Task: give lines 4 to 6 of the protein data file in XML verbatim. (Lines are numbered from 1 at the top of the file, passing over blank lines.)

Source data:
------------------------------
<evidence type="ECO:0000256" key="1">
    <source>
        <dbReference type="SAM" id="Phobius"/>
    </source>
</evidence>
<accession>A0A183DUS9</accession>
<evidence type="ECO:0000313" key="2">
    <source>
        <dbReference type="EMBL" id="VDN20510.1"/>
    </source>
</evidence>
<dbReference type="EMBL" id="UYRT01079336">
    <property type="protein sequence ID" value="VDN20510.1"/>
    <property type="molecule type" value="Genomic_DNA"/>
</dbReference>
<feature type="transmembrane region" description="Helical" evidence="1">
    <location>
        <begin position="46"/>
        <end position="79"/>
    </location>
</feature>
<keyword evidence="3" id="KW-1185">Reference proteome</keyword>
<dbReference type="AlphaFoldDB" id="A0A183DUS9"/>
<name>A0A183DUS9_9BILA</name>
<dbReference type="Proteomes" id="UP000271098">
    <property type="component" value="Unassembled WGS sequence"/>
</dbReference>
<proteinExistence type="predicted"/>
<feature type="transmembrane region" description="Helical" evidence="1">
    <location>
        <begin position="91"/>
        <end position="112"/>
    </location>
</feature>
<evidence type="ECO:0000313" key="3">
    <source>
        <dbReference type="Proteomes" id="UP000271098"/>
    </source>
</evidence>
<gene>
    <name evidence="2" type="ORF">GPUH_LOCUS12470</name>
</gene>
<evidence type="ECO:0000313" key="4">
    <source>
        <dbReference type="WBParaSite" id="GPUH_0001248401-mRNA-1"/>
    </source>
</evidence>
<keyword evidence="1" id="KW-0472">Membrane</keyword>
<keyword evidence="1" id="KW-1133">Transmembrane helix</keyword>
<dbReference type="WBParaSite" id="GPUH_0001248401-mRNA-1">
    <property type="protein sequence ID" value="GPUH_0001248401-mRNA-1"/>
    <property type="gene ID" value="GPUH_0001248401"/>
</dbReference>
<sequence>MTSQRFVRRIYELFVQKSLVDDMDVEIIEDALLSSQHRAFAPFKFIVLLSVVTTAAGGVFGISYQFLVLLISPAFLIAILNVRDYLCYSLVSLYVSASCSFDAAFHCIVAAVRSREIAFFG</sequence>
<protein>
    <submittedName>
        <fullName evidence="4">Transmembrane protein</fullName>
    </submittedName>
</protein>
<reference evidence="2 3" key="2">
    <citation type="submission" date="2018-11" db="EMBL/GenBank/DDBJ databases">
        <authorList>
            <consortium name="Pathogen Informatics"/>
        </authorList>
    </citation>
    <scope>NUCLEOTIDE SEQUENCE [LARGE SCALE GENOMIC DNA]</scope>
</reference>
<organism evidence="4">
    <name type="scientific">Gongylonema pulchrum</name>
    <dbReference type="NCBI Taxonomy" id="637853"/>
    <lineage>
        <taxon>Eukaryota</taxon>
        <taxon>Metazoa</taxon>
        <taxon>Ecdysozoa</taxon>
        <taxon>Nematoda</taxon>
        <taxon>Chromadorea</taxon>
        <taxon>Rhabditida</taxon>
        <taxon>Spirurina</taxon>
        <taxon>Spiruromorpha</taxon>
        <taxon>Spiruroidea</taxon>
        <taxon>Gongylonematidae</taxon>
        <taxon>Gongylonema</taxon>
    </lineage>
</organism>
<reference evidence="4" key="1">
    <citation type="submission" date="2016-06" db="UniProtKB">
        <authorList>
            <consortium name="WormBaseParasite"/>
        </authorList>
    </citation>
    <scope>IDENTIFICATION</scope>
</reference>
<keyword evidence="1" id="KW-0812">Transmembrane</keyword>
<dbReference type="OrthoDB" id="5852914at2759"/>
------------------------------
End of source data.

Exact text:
    </source>
</evidence>
<accession>A0A183DUS9</accession>